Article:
"Nah, just drunk. He looks pretty bad. I think he crapped himself, and he's soaked in urine. And there are an awful lot of bugs -- I don't think they're maggots, but they're pretty big to be lice."
"Well, that's just lovely. What's your ETA?"
"We'll see you in five."

The phone is hung up and much grumbling and indignation ensues from the nursing staff. Where the hell does Big Hospital get off dumping their crap on us? Especially because they're not even busy! Foot stomping and irritation flare. A bed and decontamination gear are prepped. This night, the consensus is, just got ugly. Bill is well known to us all, and is vile and unpleasant, obnoxious and can be a real handful when he's had a few. Which is every night. Five minutes pass, and there is no ambulance. Ten minutes turn into twenty and still they do not show. The tension mounts. Finally the phone rings again, and three nurses pounce on it.

"Central Hospital."
"Hey there Central, this is Ron on Medic 31 again. I'm sorry to bother you, but can you refresh my memory: exactly where are you all located?"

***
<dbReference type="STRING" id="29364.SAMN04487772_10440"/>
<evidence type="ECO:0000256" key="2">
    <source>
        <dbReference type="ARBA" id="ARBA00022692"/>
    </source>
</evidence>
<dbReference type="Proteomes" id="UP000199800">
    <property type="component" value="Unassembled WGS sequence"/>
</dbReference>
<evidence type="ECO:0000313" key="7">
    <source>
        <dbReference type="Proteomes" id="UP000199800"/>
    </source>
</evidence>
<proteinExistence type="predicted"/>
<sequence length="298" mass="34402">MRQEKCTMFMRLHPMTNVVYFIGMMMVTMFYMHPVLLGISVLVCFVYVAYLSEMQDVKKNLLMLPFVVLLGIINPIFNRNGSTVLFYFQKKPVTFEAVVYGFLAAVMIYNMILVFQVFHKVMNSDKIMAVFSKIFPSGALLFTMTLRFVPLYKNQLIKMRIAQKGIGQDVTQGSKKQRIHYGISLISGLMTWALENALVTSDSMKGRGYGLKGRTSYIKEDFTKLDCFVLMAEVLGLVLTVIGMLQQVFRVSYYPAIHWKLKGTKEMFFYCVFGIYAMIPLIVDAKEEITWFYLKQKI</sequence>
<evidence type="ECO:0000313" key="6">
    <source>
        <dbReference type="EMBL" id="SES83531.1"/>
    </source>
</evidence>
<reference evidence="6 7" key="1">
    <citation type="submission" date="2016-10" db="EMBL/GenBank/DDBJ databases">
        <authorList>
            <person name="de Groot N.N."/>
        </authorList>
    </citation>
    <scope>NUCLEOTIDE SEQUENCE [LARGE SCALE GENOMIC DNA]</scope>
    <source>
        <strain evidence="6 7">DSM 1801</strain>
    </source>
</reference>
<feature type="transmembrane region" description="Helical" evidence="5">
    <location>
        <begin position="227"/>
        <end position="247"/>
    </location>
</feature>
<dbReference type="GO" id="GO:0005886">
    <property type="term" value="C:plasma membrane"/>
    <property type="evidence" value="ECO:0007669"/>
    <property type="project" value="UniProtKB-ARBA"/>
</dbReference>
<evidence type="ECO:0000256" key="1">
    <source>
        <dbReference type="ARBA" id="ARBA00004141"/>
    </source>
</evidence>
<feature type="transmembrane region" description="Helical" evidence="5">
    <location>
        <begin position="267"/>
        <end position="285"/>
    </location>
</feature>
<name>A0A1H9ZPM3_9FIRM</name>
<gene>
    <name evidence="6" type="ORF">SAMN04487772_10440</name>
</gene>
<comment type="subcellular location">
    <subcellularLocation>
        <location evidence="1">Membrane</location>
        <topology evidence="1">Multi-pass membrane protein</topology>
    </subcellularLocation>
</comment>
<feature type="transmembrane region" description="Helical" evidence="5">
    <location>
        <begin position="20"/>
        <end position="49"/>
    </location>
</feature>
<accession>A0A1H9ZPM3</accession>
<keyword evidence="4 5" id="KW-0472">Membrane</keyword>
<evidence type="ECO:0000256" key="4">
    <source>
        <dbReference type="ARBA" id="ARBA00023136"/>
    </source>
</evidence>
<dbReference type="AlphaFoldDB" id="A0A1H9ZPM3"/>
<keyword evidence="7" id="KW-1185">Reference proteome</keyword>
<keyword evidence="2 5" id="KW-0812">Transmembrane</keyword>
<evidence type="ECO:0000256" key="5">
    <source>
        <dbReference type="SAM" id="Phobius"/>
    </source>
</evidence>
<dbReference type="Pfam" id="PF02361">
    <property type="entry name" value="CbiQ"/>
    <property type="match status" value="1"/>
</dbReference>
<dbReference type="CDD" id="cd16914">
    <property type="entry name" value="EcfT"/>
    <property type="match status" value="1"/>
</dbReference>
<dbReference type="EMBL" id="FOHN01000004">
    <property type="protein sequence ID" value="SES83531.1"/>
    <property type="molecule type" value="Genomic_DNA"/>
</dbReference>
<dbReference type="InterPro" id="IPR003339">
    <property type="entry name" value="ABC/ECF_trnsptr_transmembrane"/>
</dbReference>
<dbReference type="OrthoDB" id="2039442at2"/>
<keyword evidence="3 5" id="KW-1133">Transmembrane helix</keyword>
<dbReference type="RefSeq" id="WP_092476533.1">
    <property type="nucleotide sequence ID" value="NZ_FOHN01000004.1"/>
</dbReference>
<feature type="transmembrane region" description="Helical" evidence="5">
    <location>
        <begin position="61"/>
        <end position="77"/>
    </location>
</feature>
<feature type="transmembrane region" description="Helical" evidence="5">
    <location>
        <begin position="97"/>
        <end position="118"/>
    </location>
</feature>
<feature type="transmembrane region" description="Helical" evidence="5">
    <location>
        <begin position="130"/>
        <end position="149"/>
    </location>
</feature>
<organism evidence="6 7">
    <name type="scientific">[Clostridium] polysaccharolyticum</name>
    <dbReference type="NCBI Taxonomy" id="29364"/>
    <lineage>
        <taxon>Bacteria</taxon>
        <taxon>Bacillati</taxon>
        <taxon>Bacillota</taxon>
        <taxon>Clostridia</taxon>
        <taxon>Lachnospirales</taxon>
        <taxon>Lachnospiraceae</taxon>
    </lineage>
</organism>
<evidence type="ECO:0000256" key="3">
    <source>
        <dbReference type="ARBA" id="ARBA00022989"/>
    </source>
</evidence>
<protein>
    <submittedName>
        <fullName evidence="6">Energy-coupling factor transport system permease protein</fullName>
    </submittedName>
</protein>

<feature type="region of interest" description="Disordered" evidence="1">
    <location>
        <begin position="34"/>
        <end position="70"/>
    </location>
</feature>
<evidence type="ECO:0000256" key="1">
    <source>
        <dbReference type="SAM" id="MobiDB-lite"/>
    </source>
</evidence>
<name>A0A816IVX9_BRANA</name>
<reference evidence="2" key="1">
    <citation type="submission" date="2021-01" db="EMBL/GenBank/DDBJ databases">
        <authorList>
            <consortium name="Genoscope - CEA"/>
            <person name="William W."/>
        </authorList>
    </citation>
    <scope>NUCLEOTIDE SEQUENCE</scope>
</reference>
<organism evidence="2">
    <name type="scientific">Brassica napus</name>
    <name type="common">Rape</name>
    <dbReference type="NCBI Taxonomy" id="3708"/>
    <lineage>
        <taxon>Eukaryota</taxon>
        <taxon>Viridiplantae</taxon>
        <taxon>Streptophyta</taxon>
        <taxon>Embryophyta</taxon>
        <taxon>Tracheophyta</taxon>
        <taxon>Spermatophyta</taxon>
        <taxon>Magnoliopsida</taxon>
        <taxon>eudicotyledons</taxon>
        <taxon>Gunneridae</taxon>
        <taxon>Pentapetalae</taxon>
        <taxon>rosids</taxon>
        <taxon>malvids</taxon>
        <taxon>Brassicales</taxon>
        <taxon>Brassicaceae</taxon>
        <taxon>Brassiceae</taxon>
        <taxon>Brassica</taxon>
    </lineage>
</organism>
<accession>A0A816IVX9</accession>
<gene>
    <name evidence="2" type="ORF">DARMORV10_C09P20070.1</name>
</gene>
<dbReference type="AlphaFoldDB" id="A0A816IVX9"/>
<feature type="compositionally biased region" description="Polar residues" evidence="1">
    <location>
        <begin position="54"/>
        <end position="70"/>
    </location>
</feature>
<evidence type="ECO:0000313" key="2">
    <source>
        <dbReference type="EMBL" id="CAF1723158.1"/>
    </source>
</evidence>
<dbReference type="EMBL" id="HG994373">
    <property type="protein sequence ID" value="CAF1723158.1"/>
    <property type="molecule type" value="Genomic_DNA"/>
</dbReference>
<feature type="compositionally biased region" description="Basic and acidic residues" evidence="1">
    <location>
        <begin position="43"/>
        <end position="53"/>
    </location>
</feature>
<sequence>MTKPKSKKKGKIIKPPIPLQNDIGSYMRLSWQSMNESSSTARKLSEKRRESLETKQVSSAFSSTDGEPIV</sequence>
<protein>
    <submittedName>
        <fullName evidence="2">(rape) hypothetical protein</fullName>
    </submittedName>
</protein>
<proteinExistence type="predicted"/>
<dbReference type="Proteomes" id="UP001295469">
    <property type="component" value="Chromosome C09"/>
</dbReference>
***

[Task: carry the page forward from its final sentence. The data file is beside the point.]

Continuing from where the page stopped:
"You mean," the nurse stammers in disbelief, "Our address?"
"Yeah, it's late and I think I just spaced. Where are y'all at?"
"We're on 12th and Grand."
"Oh, God, that's right. Damn. I was heading north on 99." (muffled) "Hey Tim, turn the rig around -- they're south!"
"Are you kidding us? You're lost?"
"No, no. We're good now. Thanks for you help. We'll see you in ten."
"Central out."

The phone is slammed down and heads shake at the absolute morons they let drive ambulances these days. How in the hell do you get lost going to the biggest hospital in the county? Idiots. The waiting recommences. But still no Medic 31. In another twenty minutes, the medic phone rings again. This time, the nurses are a little more tentative in answering:

"Central Hospital?"